As widely commented on, Gary Rowett took Birmingham City Football Club from relegation certainty to mid-table safety within a few months with almost no resource. It was a clear example of leadership making all the difference. Just as Headteachers don’t turn a failing school around by going in the classroom, football managers cannot change a club by playing a key role on the pitch (what happened to the player/manager is a subject for another time).
Since the end of last season, Rowett has been busy trying to improve Birmingham City’s squad still with almost no money (what little he has had is down to the work of Pavos Pavalakis who would make another positive case study of leadership under pressure). What the public has gleaned about the close season gives us further insight into Rowett’s leadership. His first priority appears to have been using what little money he has to secure longer term contracts for key current players. Blues fans had assumed that the club’s most sellable asset, Demerai Gray, would go but instead Rowett has persuaded him to stay. This tells us something about Rowett’s ability to inspire current players through a positive view of future prospects. His second priority was to bring back loan players who performed well last season. This has not happened and that maybe as much down to Birmingham City paying the lowest salaries in the division. Rowett will no doubt reflect on why his three targets chose to go elsewhere. What I find more interesting is his strategy of working with players he knows. This is common among managers in football, and beyond, but Rowett does it particularly well. From his first week at the club, he built a small group of players who would play together week-in week-out. They are not players who are “like him” or necessarily like him which is where many leaders go wrong (all those managers who sign their own children and MPs who employ partners). Rowett has a clear understanding of how the team should play and he chose the best eleven players to make that happen and then stuck with them. The benefit of this is that everyone knows their role and the expectations. The downside is that the rest of the playing staff feel left out and can not see any future opportunities to play.
The third priority for Rowett has been getting current players fit. Despite not having money, the club chose not to try and earn additional income in the first part of pre-season as others do but instead invest precious resource in taking the players on a fitness camp. This shows that Rowett insists on sticking to priorities even when the club is strapped for cash. The impact this has on the pitch is yet to be tested but it cannot be a bad thing to start a season with players at close to peak fitness.
A key element next season will be the crowd. Football fans at their supportive best can change the fortunes of players on the pitch. Two years ago, Blues fans kept their team up by a level of support which grew in the crucial run-in at the end of the season despite worsening performances. Two nil down in the second half of the final match, it was the incessant support that had built over weeks that kept the players trying until the dramatic last minute equaliser kept the team up. Football fans can also be fickle and negative. Last season a couple of fans who sit near me on the Tilton Road would berate the players for not “getting stuck in” when it was clear that the team was playing to a counter-attacking system and mentality that was producing the results we needed. There needs to be intelligence in sport and some fans don’t always appreciate it.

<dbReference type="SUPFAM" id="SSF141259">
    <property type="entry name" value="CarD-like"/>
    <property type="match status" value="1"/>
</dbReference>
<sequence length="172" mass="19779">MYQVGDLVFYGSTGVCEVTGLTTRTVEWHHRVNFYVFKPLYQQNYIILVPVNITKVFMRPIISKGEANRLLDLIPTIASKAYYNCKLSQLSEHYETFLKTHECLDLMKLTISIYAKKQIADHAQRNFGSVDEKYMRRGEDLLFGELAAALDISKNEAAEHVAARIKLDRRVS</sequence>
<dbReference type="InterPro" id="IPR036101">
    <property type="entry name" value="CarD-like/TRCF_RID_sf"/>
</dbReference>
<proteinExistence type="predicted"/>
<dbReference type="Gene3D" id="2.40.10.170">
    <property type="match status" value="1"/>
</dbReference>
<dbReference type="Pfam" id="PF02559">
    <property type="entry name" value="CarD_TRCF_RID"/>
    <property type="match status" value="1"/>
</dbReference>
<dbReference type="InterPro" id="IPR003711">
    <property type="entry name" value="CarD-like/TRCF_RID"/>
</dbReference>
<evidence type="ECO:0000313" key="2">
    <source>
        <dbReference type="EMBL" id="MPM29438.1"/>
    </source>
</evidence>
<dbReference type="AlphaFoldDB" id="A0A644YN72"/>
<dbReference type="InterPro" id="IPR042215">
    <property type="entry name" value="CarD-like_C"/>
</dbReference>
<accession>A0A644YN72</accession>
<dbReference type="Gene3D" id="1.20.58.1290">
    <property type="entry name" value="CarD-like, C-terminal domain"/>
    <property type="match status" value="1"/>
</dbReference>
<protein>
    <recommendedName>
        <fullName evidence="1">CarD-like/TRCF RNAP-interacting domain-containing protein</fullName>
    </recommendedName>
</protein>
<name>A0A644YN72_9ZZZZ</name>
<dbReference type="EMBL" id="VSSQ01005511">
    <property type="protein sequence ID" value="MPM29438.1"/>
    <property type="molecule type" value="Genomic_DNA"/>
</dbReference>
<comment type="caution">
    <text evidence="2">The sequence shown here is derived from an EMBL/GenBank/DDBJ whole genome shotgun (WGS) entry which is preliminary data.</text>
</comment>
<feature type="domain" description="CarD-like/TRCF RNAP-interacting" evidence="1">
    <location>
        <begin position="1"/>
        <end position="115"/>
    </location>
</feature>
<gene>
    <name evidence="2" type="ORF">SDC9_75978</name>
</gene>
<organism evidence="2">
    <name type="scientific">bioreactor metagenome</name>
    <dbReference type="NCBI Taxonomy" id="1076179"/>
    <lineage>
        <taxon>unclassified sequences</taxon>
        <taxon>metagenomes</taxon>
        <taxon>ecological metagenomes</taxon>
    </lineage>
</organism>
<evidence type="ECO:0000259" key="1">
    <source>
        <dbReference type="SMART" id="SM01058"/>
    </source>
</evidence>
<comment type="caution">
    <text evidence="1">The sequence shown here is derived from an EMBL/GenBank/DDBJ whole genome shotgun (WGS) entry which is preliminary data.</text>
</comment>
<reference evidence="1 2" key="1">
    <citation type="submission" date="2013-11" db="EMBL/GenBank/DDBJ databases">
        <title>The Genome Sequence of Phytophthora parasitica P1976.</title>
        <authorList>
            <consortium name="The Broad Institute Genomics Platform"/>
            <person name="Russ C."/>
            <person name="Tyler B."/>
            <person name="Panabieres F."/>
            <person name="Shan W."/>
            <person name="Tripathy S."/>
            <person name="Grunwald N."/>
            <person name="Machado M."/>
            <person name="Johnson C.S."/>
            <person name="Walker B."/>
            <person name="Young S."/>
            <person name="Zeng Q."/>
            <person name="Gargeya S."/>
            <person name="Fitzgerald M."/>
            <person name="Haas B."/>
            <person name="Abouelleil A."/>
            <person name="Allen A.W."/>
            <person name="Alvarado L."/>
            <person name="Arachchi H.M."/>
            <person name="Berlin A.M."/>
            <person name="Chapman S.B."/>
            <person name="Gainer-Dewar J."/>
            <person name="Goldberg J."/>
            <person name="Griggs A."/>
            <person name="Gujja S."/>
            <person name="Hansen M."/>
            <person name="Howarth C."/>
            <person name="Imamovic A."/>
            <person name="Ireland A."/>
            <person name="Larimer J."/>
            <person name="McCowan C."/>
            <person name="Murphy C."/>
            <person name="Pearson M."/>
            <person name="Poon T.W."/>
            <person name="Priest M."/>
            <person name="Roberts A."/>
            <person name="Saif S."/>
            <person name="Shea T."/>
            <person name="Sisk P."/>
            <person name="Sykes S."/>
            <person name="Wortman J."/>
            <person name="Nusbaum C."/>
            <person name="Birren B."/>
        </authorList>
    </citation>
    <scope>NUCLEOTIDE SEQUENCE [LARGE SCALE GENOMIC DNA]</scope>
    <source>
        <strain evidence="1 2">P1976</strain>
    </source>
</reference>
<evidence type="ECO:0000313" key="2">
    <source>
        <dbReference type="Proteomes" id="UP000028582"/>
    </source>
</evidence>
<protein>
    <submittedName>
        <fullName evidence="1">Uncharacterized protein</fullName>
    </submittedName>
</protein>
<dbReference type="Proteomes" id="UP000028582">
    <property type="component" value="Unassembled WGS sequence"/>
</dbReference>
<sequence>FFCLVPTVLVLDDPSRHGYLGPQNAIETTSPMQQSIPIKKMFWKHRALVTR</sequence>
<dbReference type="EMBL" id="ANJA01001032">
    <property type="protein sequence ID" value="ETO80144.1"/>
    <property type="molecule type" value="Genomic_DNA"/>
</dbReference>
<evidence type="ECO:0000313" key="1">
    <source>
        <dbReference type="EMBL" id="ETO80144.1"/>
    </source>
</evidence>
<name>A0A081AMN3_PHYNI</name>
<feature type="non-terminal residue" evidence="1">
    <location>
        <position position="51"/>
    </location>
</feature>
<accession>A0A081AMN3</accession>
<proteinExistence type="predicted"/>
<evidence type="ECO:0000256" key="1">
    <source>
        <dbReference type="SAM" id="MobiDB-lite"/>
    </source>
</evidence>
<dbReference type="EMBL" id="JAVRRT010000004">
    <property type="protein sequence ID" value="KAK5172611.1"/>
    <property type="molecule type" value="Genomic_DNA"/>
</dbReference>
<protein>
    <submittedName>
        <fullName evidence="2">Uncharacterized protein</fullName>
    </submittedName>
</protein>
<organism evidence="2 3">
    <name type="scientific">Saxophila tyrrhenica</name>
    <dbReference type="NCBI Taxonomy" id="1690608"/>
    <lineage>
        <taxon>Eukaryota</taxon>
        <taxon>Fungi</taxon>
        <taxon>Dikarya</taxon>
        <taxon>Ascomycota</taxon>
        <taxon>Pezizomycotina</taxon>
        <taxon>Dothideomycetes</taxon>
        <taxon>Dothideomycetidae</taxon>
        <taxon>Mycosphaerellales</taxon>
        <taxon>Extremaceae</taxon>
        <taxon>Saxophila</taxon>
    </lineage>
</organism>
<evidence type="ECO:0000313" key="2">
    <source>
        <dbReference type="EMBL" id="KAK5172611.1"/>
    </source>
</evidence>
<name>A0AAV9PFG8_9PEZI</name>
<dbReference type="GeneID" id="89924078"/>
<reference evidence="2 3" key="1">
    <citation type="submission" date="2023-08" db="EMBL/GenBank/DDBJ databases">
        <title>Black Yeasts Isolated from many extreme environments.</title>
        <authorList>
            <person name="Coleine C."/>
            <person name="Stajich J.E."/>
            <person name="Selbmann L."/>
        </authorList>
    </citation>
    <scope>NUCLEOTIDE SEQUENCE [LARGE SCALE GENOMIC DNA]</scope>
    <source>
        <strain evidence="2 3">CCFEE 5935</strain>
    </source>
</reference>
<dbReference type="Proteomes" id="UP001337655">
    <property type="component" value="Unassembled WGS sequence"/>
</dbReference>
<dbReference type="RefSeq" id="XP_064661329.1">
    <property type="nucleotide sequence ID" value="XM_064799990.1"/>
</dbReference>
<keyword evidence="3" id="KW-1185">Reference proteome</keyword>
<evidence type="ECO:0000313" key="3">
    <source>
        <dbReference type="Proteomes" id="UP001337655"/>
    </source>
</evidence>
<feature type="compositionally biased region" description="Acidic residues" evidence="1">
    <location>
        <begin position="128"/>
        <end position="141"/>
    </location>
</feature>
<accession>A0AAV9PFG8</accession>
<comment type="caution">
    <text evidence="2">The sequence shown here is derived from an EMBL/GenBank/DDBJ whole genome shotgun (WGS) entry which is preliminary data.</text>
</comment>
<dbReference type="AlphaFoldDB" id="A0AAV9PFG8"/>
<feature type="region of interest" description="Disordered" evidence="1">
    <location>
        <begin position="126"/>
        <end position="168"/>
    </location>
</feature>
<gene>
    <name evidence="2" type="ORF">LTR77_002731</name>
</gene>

Next season will be more of the same but hopefully slightly improved. We will sit back and wait for teams to attack even at home before hitting them on the break. Some teams will fall for this approach but others will be content to play for a draw. At times, fans will need to be patient. The first game is at home to a Reading team whom we trounced last year when we had only 30% possession. I can’t see them repeating their mistakes. There will be times when we will outplay the opposition (because we pass well and key players perform) irrespective of how they play and win and those will be the moments to savour.
So my plea to those around me on the Tilton Road is to be patient, appreciate Donaldson playing tirelessly (and never straying offside – I can’t remember a Blues striker who gives away so few free kicks), Gray beating players on the wings, Davis stifling opposition attackers our box etc. Above all, realise that Rowett’s leadership is helping players perform well above their ability for long periods. Until the club has money, the only credible chance we have of staying up and competing is supporting the team and staying realistic about expectations.